From Overseas

    93

    I am a military dependent who has spent the majority of my life living outside the United States. My father has been a Chaplain in the Army for a period greater than 25 years. While I don’t want to bring offense to those students or families who have family members serving in the reserves, I do want to say, they need to stay – we need them. Unless you have lived in or close to a land where war has erupted, you will never fully know the danger posed by terrorist activities and potential attacks, or how effective reserve soldiers are at preserving our safety.

    While it is easy to understand that families wish to see their loved ones, realize that they are serving a better cause than merely performing guard duty. I have interacted with these young and middle-aged soldiers. I have seen the frustration and pain in their eyes.

    They often serve 12-hour shifts. However, many fail to realize that their pain compares so slightly with that of the soldiers of military bases around the world, following the Sept. 11 attacks.

    Many installations in Europe were put on total lockdown with active duty soldiers standing guard. These soldiers were not performing 12-hour shifts but rather multiple day and week shifts. They were our protection from potential threat. These soldiers hardly saw their families who were living only minutes away. As dependents, we also saw our fathers’ and mothers’ desperate need for a break.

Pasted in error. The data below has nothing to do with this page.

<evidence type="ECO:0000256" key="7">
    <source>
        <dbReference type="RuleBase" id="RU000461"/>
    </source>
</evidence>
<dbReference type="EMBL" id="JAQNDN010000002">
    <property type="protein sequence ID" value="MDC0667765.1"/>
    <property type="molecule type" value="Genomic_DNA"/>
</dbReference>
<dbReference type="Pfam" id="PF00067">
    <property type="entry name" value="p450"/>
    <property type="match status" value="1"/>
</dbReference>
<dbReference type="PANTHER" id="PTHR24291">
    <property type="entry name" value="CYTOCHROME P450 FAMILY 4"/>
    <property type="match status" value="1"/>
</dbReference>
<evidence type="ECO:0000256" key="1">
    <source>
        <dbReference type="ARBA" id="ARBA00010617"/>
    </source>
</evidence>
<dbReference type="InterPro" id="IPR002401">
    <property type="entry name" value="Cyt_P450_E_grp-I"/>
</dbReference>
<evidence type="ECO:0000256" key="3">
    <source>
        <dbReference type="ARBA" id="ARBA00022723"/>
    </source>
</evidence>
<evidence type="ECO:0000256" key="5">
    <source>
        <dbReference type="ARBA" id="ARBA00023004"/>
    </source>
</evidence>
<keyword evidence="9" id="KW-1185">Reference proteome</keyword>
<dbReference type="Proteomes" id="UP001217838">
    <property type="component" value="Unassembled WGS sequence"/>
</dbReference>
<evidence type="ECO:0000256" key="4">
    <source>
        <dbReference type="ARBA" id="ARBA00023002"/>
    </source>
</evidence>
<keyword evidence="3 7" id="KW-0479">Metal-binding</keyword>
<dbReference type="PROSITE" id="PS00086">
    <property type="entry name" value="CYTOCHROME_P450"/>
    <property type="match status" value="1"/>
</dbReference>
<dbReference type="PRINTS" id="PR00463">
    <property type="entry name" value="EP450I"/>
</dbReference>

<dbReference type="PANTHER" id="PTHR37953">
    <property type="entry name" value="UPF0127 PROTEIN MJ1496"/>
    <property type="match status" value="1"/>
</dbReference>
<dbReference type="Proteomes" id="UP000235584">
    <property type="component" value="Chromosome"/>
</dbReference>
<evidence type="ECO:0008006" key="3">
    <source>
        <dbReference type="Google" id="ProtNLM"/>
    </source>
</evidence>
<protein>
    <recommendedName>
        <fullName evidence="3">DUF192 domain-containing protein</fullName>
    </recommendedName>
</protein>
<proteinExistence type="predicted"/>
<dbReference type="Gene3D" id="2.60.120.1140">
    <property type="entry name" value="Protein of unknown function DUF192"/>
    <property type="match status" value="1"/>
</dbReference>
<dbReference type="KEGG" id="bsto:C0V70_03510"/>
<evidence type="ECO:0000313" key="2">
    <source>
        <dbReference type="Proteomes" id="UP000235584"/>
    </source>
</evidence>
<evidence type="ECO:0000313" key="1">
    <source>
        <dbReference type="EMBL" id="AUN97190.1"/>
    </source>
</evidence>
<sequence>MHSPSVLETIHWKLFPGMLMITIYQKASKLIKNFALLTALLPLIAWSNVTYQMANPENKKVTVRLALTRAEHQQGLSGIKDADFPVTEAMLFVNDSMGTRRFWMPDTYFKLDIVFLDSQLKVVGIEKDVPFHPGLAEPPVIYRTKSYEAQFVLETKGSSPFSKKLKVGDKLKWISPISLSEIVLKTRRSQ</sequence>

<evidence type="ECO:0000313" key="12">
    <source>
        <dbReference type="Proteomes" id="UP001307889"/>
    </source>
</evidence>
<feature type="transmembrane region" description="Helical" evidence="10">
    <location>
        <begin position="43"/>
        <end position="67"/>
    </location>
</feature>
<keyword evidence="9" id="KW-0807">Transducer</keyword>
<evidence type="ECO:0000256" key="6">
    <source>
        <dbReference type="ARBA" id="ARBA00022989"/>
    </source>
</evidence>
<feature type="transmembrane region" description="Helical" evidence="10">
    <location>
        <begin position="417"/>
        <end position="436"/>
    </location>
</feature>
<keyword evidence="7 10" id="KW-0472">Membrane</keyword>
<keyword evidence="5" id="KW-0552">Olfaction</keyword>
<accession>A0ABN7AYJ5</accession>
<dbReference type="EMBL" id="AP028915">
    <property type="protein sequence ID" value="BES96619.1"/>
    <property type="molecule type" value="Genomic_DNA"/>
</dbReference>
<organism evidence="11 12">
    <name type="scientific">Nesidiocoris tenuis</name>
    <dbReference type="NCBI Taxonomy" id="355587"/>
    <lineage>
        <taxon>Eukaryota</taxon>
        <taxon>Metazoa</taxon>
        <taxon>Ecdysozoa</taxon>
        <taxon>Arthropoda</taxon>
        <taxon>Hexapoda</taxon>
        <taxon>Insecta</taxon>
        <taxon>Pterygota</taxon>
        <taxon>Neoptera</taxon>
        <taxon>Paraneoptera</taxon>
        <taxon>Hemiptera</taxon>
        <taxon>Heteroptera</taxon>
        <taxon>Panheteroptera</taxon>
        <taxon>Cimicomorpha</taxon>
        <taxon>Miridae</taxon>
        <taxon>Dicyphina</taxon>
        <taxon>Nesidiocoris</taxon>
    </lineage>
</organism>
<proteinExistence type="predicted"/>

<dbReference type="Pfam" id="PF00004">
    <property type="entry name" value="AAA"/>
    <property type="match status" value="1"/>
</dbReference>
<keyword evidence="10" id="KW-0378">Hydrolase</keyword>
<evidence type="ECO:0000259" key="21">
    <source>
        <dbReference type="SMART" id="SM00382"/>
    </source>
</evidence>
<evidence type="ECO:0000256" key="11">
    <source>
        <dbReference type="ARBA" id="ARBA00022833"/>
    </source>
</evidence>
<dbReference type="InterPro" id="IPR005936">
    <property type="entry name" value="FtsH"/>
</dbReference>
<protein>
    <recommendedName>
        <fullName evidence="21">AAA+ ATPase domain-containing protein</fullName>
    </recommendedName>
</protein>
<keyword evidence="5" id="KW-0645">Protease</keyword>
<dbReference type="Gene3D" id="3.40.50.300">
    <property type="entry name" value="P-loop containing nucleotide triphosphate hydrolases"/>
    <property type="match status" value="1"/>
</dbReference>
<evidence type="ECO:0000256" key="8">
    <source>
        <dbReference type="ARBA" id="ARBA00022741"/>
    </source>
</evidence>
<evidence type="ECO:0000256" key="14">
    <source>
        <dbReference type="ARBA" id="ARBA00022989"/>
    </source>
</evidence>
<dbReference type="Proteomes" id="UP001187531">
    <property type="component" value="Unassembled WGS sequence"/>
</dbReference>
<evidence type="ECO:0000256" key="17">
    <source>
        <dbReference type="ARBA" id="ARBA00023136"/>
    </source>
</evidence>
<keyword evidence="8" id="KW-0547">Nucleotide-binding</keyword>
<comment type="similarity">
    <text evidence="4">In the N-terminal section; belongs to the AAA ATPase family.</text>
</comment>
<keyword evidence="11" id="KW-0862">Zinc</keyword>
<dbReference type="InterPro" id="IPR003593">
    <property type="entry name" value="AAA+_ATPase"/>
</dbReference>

Being in the military means doing what is asked of you. Everything that is done has a purpose.

    Guard duty is a serious business to dependents. Having a soldier lying prone with a mounted M-60 in your backyard, having car inspections that cause multiple kilometer traffic jams, and not going to school because of potential terror risk is serious security. Who in Provo can recall the time, a year after Sept. 11, when a major military installation in Germany was the target for a (foiled) terrorist attack?

    We need the reservist soldiers. Without them, the active duty military personnel cannot complete their tasks effectively. Many families will miss their loved ones, stationed overseas, but their joining the reserves meant more than an extra paycheck.

    It means an actual, physical duty outside of a weekend a month, two weeks a year.

    It will take time before they come home because there is much left to do.

    What they do brings comfort and support to those who live overseas.

    Please be patient. They are our protectors as well as yours.

    Adam Roggia

    Mannheim, Germany

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